Much remains uncertain. Sharon's real intentions are not fully known. He talks about having a calling to move this conflict toward resolution. And he is now staggeringly popular with the Israeli public. At the same time, he has said that he will not give up any part of Jerusalem. If this is true then he will not be capable of ending the conflict.

But if you look at where Israel built the security wall, parts of what it claims as Jerusalem are actually outside of it. What really matters to Israelis are the Jewish neighborhoods and the Old City.

With Sharon we have seen the breakup of the ruling Likud party, a staggering transformation. Probably Sharon won't be the one to conclude negotiations with the Palestinians, but if he dismantles many of the settlements on the West Bank then he will have played an historical role and have opened the door to an end-of-conflict agreement that would be reached by a subsequent prime minister.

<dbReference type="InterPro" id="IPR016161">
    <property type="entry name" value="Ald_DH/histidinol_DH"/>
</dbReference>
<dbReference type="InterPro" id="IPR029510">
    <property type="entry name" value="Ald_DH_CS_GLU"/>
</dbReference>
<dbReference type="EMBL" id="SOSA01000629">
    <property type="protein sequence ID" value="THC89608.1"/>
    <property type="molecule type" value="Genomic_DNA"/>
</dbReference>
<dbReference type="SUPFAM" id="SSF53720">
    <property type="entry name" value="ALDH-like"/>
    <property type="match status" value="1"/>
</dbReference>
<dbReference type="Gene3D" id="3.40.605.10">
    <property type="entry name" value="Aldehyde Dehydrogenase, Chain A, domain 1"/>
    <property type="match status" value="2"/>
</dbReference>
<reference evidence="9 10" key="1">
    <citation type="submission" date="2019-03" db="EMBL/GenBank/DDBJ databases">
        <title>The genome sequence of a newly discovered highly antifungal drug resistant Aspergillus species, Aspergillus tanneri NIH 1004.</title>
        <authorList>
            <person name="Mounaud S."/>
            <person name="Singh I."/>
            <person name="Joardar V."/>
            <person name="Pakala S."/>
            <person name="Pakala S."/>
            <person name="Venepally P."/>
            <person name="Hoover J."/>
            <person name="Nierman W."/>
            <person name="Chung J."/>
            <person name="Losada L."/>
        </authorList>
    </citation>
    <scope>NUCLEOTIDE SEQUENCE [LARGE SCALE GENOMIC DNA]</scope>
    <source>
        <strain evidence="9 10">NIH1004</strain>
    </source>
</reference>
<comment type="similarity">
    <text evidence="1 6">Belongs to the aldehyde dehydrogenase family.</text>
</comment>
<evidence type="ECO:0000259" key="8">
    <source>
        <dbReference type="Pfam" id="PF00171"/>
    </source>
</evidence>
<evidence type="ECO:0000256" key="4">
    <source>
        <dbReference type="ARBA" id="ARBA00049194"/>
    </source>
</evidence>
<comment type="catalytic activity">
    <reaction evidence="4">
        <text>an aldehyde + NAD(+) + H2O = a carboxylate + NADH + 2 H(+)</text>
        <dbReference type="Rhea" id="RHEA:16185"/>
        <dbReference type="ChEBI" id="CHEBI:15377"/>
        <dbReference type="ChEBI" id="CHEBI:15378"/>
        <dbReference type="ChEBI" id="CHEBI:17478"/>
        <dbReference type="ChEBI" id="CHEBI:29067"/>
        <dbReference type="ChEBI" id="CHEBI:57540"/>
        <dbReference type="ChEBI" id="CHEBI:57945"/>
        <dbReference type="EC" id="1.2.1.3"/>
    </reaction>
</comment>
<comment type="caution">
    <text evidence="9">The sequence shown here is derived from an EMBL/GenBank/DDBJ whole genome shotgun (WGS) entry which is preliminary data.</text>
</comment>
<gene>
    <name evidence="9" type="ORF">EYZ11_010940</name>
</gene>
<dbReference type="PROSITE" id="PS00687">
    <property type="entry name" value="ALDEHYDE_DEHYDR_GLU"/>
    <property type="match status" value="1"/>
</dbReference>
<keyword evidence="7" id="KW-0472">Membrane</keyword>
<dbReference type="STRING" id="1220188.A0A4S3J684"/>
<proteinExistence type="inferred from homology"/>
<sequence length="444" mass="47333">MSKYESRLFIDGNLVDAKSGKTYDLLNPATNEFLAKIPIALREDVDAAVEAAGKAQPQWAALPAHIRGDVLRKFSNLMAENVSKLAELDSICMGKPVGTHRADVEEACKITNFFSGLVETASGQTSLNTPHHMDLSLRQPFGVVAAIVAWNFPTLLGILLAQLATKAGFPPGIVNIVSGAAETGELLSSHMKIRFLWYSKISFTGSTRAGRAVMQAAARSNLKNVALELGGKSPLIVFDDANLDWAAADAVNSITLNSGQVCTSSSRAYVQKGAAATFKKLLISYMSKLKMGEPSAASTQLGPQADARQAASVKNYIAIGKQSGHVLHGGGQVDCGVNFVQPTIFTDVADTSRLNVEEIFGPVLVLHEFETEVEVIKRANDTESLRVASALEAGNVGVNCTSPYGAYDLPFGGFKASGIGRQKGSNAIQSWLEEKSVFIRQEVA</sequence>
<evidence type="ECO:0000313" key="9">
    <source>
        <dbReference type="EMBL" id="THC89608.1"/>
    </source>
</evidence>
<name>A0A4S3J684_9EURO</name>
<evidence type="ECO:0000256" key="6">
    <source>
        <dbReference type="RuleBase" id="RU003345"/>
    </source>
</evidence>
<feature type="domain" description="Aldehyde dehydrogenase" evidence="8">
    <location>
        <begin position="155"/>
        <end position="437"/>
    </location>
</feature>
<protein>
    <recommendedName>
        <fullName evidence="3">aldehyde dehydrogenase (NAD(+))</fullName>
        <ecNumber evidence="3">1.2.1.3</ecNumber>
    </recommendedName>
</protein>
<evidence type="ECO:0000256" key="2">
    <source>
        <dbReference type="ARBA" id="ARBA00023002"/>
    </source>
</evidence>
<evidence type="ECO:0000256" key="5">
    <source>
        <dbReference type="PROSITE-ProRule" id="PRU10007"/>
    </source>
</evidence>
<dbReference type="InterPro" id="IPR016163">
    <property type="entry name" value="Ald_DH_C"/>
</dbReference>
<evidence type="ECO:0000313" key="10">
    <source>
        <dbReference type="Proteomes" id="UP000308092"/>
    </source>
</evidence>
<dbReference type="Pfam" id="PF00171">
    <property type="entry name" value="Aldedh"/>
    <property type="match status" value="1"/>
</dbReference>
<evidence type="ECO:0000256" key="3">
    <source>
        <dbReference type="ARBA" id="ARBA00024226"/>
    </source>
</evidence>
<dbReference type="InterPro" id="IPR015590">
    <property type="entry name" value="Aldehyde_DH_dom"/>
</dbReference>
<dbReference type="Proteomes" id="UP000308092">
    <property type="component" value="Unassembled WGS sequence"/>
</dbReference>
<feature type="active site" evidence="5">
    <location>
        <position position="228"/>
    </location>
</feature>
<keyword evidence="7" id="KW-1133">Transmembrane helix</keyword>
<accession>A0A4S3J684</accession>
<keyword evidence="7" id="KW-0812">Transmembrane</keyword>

On the Palestinian side, you had the [recent] death of Arafat and the emergence of his successor, President Mahmoud Abbas. Abbas is a very different kind of person, someone who is very explicit in his opposition to terror. And for all the criticism he has received, he has been largely successful in maintaining a high degree of calm.

Today there is a space in which it is possible to have a return to genuine negotiations. At the same time there is much uncertainty. Not only Sharon's intentions, but now his health, and on the Palestinian side there is the emergence of Hamas as a political party. If the Palestinian elections take place in January, Hamas may in fact be the largest party in parliament. With such a parliament, even with Abbas as president, it will be very, very difficult to negotiate an end to the conflict.

Still, I remain hopeful for real progress in 2006. Of course, I have for so long been one of the most optimistic people about ending the conflict, that perhaps I should have more self-doubt. But I remain optimistic.